Supreme Court Nominations

Trump nominates Judge Neil Gorsuch to Supreme Court

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Neil Gorsuch

Judge Neil Gorsuch.

Updated: President Donald Trump announced on Tuesday evening that he is nominating Judge Neil Gorsuch of the Denver-based 10th U.S. Circuit Court of Appeals to replace the late Justice Antonin Scalia on the U.S. Supreme Court.

Trump said his nomination of Gorsuch fulfilled his pledge to find a judge who respects the laws, loves the Constitution, and will interpret them as they are written. Gorsuch “has outstanding legal skills, a brilliant mind, tremendous discipline and earned bipartisan support” when he was nominated to the 10th Circuit, Trump said. “He could have had any job at any law firm for any amount of money,” but Gorsuch chose to become a judge, Trump said.

Taking the podium, Gorsuch praised Scalia as “a lion of the law” and spoke about the need for judges to uphold the rule of law, respect the role of Congress and refrain from essentially rewriting the law.

“When we judges don our robes,” Gorsuch said, “it doesn’t make us any smarter. But it does serve as a reminder of what’s expected of us: impartiality, independence, collegiality and courage.” A judge who likes every outcome he reaches is very likely a bad judge, he said, because the judge stretches for the results he prefers rather than those the law demands.

Gorsuch, 49, is known for strong academic credentials, clear writing and an originalist philosophy that put him in the mold of Scalia. Indeed, a study of finalists on Trump’s Supreme Court shortlist rated high for being “Scalia-like.” The study was based on three variables: adherence to originalism, citations of Scalia’s nonjudicial writings, and willingness to express views by writing separate opinions.

An analysis by SCOTUSblog found “downright eerie” parallels between Gorsuch and Scalia. According to the blog, Gorsuch “is an ardent textualist (like Scalia); he believes criminal laws should be clear and interpreted in favor of defendants even if that hurts government prosecutions (like Scalia); he is skeptical of efforts to purge religious expression from public spaces (like Scalia); he is highly dubious of legislative history (like Scalia); and he is less than enamored of the dormant commerce clause (like Scalia).”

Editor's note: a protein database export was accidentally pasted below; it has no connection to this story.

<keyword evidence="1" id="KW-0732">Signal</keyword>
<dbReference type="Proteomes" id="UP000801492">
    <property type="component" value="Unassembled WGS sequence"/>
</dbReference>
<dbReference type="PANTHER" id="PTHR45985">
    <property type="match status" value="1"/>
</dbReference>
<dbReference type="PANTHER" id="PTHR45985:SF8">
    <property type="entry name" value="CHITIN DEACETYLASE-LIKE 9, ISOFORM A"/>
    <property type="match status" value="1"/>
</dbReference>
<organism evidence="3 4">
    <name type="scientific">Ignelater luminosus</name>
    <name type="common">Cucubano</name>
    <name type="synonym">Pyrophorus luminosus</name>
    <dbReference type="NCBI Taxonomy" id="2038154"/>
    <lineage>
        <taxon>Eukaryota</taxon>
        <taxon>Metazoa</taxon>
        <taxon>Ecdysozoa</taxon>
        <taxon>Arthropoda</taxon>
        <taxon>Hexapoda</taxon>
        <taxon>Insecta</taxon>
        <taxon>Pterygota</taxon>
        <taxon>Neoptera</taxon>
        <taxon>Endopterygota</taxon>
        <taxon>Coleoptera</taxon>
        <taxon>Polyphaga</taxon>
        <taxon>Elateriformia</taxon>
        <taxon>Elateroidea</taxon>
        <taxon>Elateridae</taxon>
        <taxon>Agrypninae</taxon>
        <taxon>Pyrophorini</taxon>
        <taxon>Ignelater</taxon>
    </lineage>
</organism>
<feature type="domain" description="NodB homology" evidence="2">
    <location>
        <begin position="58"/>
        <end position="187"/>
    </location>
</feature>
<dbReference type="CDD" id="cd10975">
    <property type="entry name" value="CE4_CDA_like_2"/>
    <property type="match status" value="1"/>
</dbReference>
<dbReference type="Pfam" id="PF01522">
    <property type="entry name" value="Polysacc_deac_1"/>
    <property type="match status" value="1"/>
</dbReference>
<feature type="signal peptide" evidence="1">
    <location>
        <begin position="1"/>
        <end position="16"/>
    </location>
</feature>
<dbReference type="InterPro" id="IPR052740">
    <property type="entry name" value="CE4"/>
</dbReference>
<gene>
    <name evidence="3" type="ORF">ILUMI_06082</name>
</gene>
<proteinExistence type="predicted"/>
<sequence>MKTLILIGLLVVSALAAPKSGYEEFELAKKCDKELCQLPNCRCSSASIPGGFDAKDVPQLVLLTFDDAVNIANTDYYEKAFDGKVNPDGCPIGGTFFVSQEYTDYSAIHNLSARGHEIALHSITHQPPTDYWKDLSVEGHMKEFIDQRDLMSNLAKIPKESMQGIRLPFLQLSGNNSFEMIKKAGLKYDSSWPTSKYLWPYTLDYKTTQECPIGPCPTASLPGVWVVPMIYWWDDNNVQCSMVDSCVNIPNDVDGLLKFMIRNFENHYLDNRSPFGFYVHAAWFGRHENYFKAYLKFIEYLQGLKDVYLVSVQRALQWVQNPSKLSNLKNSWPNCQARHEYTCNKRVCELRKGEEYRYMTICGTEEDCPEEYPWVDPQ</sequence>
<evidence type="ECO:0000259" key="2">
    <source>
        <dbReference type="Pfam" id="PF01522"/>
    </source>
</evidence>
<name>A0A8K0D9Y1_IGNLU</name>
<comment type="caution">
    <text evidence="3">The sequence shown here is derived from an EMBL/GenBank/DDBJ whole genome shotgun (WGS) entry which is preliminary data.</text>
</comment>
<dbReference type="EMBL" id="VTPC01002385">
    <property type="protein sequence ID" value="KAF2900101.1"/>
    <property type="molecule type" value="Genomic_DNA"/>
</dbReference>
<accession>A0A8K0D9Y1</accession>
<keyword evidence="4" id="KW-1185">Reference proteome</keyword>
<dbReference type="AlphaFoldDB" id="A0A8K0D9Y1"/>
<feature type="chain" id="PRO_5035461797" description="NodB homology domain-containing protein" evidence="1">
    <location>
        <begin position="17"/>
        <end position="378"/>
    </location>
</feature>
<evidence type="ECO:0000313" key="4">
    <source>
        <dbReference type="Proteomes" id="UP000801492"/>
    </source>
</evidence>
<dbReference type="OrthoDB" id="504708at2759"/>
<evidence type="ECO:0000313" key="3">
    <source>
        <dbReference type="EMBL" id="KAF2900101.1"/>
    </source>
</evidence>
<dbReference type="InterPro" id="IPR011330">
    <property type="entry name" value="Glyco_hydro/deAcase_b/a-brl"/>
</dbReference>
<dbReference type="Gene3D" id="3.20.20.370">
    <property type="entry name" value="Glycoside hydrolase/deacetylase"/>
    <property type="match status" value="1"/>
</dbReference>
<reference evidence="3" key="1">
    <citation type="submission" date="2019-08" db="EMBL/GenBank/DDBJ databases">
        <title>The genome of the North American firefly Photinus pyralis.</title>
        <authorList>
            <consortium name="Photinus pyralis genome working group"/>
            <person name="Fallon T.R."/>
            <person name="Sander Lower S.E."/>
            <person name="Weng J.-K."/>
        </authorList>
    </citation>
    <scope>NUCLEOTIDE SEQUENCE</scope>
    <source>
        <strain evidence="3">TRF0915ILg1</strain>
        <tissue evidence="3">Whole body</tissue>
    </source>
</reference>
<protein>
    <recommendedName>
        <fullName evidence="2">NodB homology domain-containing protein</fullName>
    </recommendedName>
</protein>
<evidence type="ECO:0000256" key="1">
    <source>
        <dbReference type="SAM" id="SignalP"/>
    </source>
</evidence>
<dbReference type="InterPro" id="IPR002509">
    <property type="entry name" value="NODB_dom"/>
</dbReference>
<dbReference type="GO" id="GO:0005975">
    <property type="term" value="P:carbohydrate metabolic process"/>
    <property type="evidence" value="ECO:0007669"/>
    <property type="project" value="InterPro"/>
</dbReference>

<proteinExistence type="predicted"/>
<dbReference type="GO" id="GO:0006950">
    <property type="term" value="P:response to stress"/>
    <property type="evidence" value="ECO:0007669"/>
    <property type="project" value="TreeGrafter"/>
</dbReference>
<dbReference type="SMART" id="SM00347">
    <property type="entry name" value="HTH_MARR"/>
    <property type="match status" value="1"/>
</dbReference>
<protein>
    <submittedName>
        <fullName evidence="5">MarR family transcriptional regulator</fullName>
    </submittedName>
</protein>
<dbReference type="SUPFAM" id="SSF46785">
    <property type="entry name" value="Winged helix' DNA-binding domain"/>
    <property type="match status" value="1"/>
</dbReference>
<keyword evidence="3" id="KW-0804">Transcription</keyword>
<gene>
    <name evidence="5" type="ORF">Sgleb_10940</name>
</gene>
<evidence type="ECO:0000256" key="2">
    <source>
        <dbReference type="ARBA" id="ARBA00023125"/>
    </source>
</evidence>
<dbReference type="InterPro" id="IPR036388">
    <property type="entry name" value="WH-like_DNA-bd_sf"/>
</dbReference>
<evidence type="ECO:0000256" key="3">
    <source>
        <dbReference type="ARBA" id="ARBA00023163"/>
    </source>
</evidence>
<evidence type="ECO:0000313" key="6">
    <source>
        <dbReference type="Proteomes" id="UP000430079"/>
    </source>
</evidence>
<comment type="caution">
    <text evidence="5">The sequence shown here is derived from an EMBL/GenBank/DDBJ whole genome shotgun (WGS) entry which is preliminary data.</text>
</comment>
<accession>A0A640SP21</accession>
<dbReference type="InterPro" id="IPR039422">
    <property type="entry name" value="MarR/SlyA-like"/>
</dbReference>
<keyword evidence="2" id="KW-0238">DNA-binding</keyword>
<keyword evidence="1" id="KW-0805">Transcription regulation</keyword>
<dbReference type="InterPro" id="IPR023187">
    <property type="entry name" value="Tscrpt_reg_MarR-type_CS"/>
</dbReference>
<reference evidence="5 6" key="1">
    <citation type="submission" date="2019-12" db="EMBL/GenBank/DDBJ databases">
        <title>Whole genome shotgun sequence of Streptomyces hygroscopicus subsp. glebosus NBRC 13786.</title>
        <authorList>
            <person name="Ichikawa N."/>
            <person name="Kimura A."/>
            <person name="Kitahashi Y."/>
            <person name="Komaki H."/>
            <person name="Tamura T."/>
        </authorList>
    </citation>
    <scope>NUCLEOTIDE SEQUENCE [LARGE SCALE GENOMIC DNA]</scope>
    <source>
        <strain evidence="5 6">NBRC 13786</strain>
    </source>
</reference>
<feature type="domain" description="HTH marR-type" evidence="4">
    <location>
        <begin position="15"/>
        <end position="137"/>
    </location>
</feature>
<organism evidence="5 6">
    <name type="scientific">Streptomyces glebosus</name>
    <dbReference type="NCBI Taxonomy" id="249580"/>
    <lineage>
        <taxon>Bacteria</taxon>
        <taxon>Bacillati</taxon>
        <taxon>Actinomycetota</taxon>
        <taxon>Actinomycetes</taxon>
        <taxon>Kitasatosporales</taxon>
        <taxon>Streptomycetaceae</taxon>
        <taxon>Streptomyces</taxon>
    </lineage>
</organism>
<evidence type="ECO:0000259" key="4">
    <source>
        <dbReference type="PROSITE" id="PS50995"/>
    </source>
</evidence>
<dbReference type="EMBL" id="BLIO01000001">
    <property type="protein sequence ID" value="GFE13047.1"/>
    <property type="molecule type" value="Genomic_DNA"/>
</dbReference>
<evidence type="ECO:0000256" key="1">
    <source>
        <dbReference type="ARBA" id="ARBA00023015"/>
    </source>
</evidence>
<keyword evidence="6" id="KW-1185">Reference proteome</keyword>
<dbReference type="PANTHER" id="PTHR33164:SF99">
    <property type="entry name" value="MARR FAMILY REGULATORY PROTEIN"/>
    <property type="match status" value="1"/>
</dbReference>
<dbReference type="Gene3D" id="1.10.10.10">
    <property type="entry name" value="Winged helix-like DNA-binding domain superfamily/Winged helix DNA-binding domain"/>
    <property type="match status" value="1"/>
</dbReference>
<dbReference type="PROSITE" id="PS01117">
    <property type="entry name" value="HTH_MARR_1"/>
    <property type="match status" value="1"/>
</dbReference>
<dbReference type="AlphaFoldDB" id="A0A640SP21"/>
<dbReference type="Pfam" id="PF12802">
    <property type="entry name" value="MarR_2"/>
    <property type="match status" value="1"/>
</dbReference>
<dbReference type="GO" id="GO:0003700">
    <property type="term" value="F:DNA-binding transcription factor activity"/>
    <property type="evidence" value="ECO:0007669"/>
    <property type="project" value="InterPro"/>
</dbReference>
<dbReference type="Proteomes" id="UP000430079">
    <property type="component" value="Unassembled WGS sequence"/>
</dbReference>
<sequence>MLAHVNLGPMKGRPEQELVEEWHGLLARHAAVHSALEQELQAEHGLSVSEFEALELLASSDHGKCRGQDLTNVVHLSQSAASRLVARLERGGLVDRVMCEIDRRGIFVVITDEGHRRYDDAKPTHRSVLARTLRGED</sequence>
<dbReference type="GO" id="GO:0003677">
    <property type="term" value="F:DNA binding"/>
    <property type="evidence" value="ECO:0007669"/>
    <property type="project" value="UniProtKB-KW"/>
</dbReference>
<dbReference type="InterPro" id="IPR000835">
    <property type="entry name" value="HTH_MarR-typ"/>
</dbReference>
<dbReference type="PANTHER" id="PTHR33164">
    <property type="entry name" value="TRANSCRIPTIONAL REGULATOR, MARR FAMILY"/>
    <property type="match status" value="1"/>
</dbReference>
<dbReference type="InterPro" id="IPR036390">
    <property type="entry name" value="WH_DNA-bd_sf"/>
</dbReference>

Gorsuch, a Harvard law school graduate, formerly clerked for Supreme Court Justices Byron White and Anthony M. Kennedy. He also has a PhD in legal philosophy from Oxford University.

After Trump made his announcement, ABA President Linda A. Klein released a statement about the important place that the ABA’s independent Standing Committee on the Federal Judiciary has had since the Eisenhower administration in vetting U.S. Supreme Court nominees. She also detailed the extensive process the committee goes through when considering nominees.

“The nomination of Judge Neil M. Gorsuch as associate justice of the U.S. Supreme Court is a significant action for our nation,” Klein wrote. “As with any lifetime appointment to the federal courts, it is critical that as much information as possible about a nominee be made available to the public and to the U.S. Senate as it considers confirmation. … The ABA looks forward to again engaging in the process to ensure that the Senate can make an informed decision about the professional qualifications of this and future Supreme Court nominees.”

Trump’s prime-time announcement came after he reportedly summoned Gorsuch and another finalist, Judge Thomas Hardiman of the Philadelphia-based 3rd U.S. Circuit Court of Appeals, to Washington, D.C., in advance of the announcement. A source had told CNN and a senior Trump administration official had told the New York Times that the aim was to build suspense and keep Trump’s choice a secret. Comments on social media compared the finalist showdown to The Apprentice or even The Bachelor, the Washington Post reports.

White House spokesman Sean Spicer denied the report about Hardiman, however, CNN later reported. “The reality is that to the best of my knowledge he never left the state of Pennsylvania,” Spicer said. Sources acknowledged to CNN that they left the impression that Hardiman was coming to Washington.

Some Democratic senators have said they will try to block a vote on Trump’s nominee since former President Barack Obama’s nominee, Judge Merrick Garland of the U.S. Court of Appeals for the D.C. Circuit, never got a Senate vote after Obama nominated him in March 2016.

Updated at 8:05 a.m. to report that Sean Spicer denied Hardiman traveled to Washington.

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